“Chemists have always been communicative people, and building on this strength we shall continue to fulfill our task.”
Klaus Urbahns (Merck):
3 I believe that communicating effectively in an increasingly complex environment will remain a key challenge for chemists in industrial R&D. Let me give you some examples from our work at Merck, illustrating this point.
Example 1: Recently, we generated a clinical candidate destined to modulate the immune system in order to fight cancer. The synthesis was performed in a 17-step linear sequence on a kilogram scale. Managing such an endeavor under time pressure was not only a matter of all hands on deck. The complex logistics required teamwork across three continents, involving sites in the US, China, Italy and our headquarter site in Darmstadt, Germany. Suffice it to say that effective communication was indispensable for delivery of the material in time.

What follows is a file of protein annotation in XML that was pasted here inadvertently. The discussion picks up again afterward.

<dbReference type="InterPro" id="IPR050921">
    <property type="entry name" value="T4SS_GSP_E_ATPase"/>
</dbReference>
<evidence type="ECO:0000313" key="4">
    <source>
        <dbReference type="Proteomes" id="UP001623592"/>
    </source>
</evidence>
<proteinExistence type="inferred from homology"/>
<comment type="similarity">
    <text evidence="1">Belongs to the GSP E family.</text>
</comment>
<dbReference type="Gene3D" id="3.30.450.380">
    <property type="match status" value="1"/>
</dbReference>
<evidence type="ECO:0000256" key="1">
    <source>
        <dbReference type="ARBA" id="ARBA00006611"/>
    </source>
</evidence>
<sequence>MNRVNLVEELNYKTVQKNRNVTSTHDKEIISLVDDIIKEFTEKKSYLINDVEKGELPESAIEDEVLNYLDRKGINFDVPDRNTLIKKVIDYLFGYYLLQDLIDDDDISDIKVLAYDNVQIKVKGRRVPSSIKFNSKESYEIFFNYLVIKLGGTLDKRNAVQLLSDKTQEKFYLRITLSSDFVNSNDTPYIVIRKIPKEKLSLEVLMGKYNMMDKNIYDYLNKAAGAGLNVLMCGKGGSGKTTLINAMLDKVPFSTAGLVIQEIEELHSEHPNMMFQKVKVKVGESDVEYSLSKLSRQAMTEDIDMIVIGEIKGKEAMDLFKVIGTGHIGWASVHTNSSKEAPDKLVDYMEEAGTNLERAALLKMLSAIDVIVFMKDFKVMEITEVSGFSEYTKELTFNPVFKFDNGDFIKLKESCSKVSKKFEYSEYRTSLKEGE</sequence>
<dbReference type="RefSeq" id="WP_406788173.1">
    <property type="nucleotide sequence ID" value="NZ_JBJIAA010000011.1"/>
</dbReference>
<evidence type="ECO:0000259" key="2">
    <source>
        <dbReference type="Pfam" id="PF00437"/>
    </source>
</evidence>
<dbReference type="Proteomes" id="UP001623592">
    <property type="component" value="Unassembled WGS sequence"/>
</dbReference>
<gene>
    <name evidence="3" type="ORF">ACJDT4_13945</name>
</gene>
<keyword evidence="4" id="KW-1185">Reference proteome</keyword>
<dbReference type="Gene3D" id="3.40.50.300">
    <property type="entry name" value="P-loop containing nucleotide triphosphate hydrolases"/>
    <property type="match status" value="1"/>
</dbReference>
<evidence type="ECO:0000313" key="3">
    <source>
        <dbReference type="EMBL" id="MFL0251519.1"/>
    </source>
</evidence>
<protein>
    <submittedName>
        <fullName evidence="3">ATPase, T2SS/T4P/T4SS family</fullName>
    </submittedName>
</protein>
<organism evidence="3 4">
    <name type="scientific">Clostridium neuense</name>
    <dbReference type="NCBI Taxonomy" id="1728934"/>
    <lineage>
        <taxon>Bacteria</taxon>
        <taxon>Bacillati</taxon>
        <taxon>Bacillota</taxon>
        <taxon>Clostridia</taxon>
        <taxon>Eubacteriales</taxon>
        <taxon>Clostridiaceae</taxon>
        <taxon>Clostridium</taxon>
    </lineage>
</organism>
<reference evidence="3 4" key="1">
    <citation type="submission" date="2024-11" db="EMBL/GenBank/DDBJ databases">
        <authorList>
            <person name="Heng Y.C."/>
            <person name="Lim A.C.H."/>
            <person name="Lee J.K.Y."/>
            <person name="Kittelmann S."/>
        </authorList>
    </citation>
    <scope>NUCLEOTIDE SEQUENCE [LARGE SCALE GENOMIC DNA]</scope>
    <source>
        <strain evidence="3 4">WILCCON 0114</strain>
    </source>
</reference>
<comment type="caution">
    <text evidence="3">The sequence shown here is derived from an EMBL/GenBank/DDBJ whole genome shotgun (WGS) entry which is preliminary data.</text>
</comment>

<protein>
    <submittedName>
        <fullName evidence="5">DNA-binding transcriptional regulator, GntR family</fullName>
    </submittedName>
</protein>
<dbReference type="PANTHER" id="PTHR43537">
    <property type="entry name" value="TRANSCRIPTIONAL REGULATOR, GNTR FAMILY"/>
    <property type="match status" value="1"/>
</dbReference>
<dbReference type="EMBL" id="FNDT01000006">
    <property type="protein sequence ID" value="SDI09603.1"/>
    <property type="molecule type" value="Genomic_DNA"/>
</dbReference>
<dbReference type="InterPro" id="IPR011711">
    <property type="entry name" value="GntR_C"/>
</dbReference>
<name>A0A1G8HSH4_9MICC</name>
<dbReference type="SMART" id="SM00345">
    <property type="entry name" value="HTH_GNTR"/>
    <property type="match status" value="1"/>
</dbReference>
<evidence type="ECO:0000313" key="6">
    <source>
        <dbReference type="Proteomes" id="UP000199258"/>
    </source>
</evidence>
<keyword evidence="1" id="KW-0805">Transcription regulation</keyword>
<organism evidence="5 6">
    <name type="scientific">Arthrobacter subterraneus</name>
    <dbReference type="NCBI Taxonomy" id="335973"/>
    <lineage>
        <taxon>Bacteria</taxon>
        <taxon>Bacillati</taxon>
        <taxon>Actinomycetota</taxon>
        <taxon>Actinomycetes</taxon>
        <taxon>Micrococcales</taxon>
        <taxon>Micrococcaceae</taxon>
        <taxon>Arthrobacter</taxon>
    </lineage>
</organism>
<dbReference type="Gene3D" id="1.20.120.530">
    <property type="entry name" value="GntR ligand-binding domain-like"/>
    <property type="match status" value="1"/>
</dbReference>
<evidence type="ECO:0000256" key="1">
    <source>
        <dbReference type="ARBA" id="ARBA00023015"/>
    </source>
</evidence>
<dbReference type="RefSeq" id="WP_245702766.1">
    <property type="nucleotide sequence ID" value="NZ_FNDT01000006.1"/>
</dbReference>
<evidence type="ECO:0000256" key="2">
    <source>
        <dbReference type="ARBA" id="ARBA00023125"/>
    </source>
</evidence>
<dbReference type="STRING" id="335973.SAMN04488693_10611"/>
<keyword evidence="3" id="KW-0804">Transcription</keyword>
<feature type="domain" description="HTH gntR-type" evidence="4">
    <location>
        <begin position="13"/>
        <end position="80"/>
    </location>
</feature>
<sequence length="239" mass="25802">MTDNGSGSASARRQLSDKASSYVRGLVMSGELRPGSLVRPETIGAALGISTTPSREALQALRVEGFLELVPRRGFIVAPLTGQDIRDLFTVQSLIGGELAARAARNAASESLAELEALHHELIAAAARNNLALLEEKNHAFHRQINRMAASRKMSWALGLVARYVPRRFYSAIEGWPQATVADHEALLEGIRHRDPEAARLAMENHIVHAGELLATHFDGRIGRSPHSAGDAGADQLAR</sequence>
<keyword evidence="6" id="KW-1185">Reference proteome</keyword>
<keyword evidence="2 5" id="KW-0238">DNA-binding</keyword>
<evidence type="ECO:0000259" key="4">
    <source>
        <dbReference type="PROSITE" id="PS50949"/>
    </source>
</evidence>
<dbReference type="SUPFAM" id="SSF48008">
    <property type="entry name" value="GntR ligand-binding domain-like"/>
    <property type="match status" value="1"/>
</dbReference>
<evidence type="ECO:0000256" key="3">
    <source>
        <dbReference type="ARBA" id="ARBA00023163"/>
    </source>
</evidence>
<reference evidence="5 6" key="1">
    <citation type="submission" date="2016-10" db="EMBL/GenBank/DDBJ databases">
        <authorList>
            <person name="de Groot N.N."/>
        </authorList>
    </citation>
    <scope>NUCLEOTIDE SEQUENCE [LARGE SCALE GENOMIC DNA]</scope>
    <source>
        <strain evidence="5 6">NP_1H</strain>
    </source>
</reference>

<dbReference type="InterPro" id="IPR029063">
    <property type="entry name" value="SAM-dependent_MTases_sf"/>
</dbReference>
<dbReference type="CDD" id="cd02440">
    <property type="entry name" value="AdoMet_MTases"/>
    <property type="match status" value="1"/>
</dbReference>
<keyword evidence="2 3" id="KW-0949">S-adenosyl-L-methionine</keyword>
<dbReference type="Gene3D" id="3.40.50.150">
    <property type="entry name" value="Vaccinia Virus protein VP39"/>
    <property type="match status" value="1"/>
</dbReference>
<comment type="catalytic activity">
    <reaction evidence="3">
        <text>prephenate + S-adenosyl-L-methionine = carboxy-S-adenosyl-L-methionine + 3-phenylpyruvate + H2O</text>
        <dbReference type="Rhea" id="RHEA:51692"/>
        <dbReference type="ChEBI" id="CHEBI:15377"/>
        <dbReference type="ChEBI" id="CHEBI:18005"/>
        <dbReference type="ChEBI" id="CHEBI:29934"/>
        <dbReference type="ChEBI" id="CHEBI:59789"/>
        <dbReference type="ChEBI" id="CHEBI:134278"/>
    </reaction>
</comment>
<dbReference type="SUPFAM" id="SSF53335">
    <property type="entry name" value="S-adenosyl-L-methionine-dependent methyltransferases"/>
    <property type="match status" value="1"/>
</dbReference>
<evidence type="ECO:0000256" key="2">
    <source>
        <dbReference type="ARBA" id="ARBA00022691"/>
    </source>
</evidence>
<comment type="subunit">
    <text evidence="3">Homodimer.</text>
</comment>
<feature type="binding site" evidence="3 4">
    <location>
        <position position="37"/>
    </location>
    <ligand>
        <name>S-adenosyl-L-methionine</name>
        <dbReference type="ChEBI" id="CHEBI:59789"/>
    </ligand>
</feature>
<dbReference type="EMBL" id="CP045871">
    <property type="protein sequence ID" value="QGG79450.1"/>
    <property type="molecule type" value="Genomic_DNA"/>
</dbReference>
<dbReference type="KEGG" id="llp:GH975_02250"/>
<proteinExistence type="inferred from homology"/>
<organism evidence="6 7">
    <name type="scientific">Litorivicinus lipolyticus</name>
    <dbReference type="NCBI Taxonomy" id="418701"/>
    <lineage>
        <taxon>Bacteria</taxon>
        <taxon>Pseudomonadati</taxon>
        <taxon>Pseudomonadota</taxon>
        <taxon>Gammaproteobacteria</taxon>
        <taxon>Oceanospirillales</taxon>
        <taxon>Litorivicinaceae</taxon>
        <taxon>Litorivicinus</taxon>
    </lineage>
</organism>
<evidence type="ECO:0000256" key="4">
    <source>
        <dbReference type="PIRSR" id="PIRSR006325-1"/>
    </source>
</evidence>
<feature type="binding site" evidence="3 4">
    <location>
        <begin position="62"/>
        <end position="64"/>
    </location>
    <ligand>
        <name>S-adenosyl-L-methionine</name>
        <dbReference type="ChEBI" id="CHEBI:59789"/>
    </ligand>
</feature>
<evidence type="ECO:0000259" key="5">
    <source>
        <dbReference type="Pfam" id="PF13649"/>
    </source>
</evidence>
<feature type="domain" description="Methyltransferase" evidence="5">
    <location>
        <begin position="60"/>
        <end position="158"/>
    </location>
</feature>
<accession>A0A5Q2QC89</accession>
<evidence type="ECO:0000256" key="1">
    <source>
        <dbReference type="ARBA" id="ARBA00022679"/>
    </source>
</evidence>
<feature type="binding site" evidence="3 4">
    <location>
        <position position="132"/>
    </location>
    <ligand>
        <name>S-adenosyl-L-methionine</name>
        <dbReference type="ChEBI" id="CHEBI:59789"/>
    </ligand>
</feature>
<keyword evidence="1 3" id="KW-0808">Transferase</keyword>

Example 2: In recent years, the industry has established an increasing number of pre-competitive consortia — e.g., the IMI lead factory. They exemplify novel ways of working jointly across companies in difficult areas. Members of such consortia will be at an advantage as they benefit from information shared among participants. Again, effective communication, in this case even beyond corporate boundaries, is an important prerequisite for success.
Example 3: The advent of therapeutic proteins as an injectable treatment modality has been seen by many chemists as a competitive challenge for small molecules. The unparalleled specificity of antibodies has inspired Merck to bring chemists in close proximity to protein engineers by organizing them under the same roof, which we call Discovery Technologies. The new structure enables scientists to learn from each other and share best practice through communication across departments.
Chemistry is often called “the central science,” because of its ability to connect different scientific disciplines. Chemists have always been communicative people, and building on this strength we shall continue to fulfill our task in the future.
“The crucial factor … will be people — well-educated and with the right empathy and motivation for research.”
Prof. Jochen Maas (Sanofi-Aventis Deutschland):